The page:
The Chiswick House satisfies the emphasis on reason pressured by the Enlightenment (p. 421-2). 2. Lacking a specific visual style, Romanticism is thought of as a peculiar combination of a series of attitudes, many of which are in distinct opposition to the ideals of Neoclassicism. Using works by Goya, Gericault, Ingres, Delacroix, Fuse li, Blake, and Turner, describe the various subjective characteristics that distinguish Romantic painting from Neoclassicism.
Romanticism was an art movement consisting of pessimism and individualism. Romantics worshipped nature, liberty, love, and violence; it truly is a state of mind. Francisco Goya's The Third of May, 1808 was an effort to rouse the Spanish about the war. This painting is realistically violent, not hiding behind a sugarcoated truth. It evokes emotion, distinguishing Romanticism from Neoclassicism, which lacked emotion, and expresses Goya's own bitterness. The execution of the man in the painting is Christ-like, while the figures gunning him down symbolize the mechanical aspects of war.
Gericault's The Raft of Medusa is another example of violence over beauty. This scene is a continuous narrative, rising from the dead, to the dying, to the survivors, and lastly to the hopeful. It is a painting about a government boat, which foundered off, leaving the 149 colonists to be set adrift in a raft built by the heartless captain. After thirteen days, the people were located and rescued, but only fifteen survived. Gericault portrays in his painting a response to this political scandal, which included his own convictions about the inept government. This painting is hostile and instigates anger rather than being attractive and disciplined (p. 431).
In Delacroix's The Massacre at Chios, violence is shown, but is even more horrific than The Raft of Medusa. It attempts to accomplish a poetic truth, mixing sensuousness with cruelty. This painting is very pessimistic, and very Romantic. In Ingres Odalisque, sensuousness occurs again.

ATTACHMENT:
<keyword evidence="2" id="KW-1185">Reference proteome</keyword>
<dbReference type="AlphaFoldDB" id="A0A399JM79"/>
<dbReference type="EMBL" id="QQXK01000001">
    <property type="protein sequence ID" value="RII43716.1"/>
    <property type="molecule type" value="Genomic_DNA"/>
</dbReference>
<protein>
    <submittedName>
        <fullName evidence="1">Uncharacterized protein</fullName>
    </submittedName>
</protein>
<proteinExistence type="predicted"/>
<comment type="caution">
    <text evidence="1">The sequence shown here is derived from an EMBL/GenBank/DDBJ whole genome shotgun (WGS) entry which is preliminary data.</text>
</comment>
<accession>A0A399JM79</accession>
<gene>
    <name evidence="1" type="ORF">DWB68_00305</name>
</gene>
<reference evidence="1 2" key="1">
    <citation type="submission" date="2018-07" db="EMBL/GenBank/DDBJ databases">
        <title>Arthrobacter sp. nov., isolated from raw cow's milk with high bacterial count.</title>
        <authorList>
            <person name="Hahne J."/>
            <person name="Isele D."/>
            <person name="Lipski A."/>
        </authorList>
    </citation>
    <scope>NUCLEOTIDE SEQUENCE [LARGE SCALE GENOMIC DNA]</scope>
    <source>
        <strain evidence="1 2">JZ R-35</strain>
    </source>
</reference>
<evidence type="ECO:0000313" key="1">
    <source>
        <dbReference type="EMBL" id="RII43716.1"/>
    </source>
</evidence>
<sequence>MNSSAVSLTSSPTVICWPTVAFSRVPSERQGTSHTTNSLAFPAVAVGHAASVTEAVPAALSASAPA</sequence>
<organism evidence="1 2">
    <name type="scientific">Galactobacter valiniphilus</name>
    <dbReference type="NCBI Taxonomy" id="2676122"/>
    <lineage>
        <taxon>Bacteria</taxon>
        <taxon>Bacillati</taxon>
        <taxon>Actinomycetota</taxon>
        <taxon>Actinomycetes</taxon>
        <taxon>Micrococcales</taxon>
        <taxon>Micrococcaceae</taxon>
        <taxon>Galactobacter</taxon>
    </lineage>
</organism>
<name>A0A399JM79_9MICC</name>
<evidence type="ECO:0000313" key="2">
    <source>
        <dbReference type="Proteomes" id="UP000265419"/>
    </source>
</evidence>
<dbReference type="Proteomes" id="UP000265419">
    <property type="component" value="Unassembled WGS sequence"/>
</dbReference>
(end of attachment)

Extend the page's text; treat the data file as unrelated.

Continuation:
The figure is an exotic prostitute, serving as the submissive ideal of the time. Ingres was not concerned with anatomically correct bodies, but rather with composition, and perhaps this ideal satisfied his own pleasure (p. 431-2). 3. Rebelling against conventional academic standards, Manet neglected all methods devised since Giotto's time for transforming a flat surface into pictorial space in works such as Le Dejeuner sur l Herbe and The Fifer. Discuss how his followers adopted his concepts and launched the Impressionist movement. Your answer should include several examples by Monet, Renoir, Degas, Morisot, and Cassatt.
Be sure to include a discussion of Manet's revolutionary style, and draw comparisons between the Impressionists various painterly styles. Manet launched an Impressionist empire an empire of manipulating grace, color, scandal, rebellion, truth, realism and love into flat surfaces. Monet's Water Lilies, Renoir's Le Moulin de la Gallet e, Degas's The Glass of Absinthe, Morisot's La Lecture, and Cassatt's The Bath are paintings which are influenced heavily by Manet. They are memories of patches of color, jubilated entertainment scenes, unusual cropping and human loneliness, soft, sentimental brushwork, and oblique views and forms, respectively, echoing Manet's own style and artistic philosophy.
These pieces are intense, yet flat, anarchist, yet realistic. The exquisite paintings of the Impressionists offer a yearning for simplicity and eminence, and the world is all the better for it.